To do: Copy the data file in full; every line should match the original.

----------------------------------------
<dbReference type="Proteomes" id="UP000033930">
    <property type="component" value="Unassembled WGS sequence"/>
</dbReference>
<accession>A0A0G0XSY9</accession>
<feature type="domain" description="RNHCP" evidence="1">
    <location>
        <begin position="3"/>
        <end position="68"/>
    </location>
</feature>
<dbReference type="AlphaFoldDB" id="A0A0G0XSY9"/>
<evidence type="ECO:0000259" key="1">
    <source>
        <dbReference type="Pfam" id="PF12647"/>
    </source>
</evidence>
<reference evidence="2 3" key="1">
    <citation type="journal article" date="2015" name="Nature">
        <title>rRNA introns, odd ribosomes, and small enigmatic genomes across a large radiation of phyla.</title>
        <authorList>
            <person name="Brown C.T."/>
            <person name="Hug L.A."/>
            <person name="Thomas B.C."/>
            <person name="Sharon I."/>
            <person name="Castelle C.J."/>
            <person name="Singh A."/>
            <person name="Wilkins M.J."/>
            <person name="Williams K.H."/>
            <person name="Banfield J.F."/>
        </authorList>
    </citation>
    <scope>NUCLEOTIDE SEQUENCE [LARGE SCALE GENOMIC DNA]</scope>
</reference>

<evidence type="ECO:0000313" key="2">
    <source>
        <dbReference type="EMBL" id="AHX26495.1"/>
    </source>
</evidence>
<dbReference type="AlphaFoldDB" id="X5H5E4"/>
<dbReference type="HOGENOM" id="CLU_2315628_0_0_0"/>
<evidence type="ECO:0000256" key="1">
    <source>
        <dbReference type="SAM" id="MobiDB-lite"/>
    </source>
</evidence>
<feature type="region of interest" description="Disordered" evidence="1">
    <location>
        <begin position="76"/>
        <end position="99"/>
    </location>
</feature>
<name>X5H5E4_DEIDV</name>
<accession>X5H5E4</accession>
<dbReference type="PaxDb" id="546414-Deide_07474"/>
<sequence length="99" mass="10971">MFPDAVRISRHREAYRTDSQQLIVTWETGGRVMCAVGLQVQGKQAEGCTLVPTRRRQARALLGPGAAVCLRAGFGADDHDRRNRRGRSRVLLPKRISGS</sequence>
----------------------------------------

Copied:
<dbReference type="Proteomes" id="UP000033930">
    <property type="component" value="Unassembled WGS sequence"/>
</dbReference>
<accession>A0A0G0XSY9</accession>
<feature type="domain" description="RNHCP" evidence="1">
    <location>
        <begin position="3"/>
        <end position="68"/>
    </location>
</feature>
<dbReference type="AlphaFoldDB" id="A0A0G0XSY9"/>
<evidence type="ECO:0000259" key="1">
    <source>
        <dbReference type="Pfam" id="PF12647"/>
    </source>
</evidence>
<reference evidence="2 3" key="1">
    <citation type="journal article" date="2015" name="Nature">
        <title>rRNA introns, odd ribosomes, and small enigmatic genomes across a large radiation of phyla.</title>
        <authorList>
            <person name="Brown C.T."/>
            <person name="Hug L.A."/>
            <person name="Thomas B.C."/>
            <person name="Sharon I."/>
            <person name="Castelle C.J."/>
            <person name="Singh A."/>
            <person name="Wilkins M.J."/>
            <person name="Williams K.H."/>
            <person name="Banfield J.F."/>
        </authorList>
    </citation>
    <scope>NUCLEOTIDE SEQUENCE [LARGE SCALE GENOMIC DNA]</scope>
</reference>

<evidence type="ECO:0000313" key="2">
    <source>
        <dbReference type="EMBL" id="AHX26495.1"/>
    </source>
</evidence>
<dbReference type="AlphaFoldDB" id="X5H5E4"/>
<dbReference type="HOGENOM" id="CLU_2315628_0_0_0"/>
<evidence type="ECO:0000256" key="1">
    <source>
        <dbReference type="SAM" id="MobiDB-lite"/>
    </source>
</evidence>
<feature type="region of interest" description="Disordered" evidence="1">
    <location>
        <begin position="76"/>
        <end position="99"/>
    </location>
</feature>
<name>X5H5E4_DEIDV</name>
<accession>X5H5E4</accession>
<dbReference type="PaxDb" id="546414-Deide_07474"/>
<sequence length="99" mass="10971">MFPDAVRISRHREAYRTDSQQLIVTWETGGRVMCAVGLQVQGKQAEGCTLVPTRRRQARALLGPGAAVCLRAGFGADDHDRRNRRGRSRVLLPKRISGS</sequence>